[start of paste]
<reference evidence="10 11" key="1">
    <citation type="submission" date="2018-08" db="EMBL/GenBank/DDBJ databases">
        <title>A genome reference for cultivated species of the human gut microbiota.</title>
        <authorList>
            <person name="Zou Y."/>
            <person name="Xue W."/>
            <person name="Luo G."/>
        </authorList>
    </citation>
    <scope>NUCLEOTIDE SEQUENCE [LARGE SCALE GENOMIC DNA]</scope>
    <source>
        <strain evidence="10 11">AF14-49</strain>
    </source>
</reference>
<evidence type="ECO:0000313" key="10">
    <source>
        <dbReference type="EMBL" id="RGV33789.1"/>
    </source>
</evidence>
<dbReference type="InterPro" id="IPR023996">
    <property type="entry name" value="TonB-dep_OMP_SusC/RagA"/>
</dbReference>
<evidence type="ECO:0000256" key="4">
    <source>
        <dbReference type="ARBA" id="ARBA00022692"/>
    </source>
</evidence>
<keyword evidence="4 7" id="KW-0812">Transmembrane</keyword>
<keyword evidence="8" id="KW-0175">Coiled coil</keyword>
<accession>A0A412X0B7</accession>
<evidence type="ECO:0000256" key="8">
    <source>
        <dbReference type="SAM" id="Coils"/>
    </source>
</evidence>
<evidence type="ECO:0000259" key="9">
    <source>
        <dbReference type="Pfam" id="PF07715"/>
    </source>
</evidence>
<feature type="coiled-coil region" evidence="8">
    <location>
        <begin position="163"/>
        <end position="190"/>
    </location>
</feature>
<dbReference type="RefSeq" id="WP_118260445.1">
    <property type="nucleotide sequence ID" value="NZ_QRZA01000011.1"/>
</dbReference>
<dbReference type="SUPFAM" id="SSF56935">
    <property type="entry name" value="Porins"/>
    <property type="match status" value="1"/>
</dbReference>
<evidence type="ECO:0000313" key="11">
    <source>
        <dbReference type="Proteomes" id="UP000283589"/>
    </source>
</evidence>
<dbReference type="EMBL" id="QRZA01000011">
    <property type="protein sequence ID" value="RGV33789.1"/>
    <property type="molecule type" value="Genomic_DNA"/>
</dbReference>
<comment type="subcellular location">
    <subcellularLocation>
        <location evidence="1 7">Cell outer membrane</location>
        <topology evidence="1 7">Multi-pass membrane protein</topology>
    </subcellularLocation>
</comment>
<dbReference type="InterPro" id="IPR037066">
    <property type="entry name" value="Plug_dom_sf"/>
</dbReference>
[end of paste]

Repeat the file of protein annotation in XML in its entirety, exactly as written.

<reference evidence="10 11" key="1">
    <citation type="submission" date="2018-08" db="EMBL/GenBank/DDBJ databases">
        <title>A genome reference for cultivated species of the human gut microbiota.</title>
        <authorList>
            <person name="Zou Y."/>
            <person name="Xue W."/>
            <person name="Luo G."/>
        </authorList>
    </citation>
    <scope>NUCLEOTIDE SEQUENCE [LARGE SCALE GENOMIC DNA]</scope>
    <source>
        <strain evidence="10 11">AF14-49</strain>
    </source>
</reference>
<evidence type="ECO:0000313" key="10">
    <source>
        <dbReference type="EMBL" id="RGV33789.1"/>
    </source>
</evidence>
<dbReference type="InterPro" id="IPR023996">
    <property type="entry name" value="TonB-dep_OMP_SusC/RagA"/>
</dbReference>
<evidence type="ECO:0000256" key="4">
    <source>
        <dbReference type="ARBA" id="ARBA00022692"/>
    </source>
</evidence>
<keyword evidence="4 7" id="KW-0812">Transmembrane</keyword>
<keyword evidence="8" id="KW-0175">Coiled coil</keyword>
<accession>A0A412X0B7</accession>
<evidence type="ECO:0000256" key="8">
    <source>
        <dbReference type="SAM" id="Coils"/>
    </source>
</evidence>
<evidence type="ECO:0000259" key="9">
    <source>
        <dbReference type="Pfam" id="PF07715"/>
    </source>
</evidence>
<feature type="coiled-coil region" evidence="8">
    <location>
        <begin position="163"/>
        <end position="190"/>
    </location>
</feature>
<dbReference type="RefSeq" id="WP_118260445.1">
    <property type="nucleotide sequence ID" value="NZ_QRZA01000011.1"/>
</dbReference>
<dbReference type="SUPFAM" id="SSF56935">
    <property type="entry name" value="Porins"/>
    <property type="match status" value="1"/>
</dbReference>
<evidence type="ECO:0000313" key="11">
    <source>
        <dbReference type="Proteomes" id="UP000283589"/>
    </source>
</evidence>
<dbReference type="EMBL" id="QRZA01000011">
    <property type="protein sequence ID" value="RGV33789.1"/>
    <property type="molecule type" value="Genomic_DNA"/>
</dbReference>
<comment type="subcellular location">
    <subcellularLocation>
        <location evidence="1 7">Cell outer membrane</location>
        <topology evidence="1 7">Multi-pass membrane protein</topology>
    </subcellularLocation>
</comment>
<dbReference type="InterPro" id="IPR037066">
    <property type="entry name" value="Plug_dom_sf"/>
</dbReference>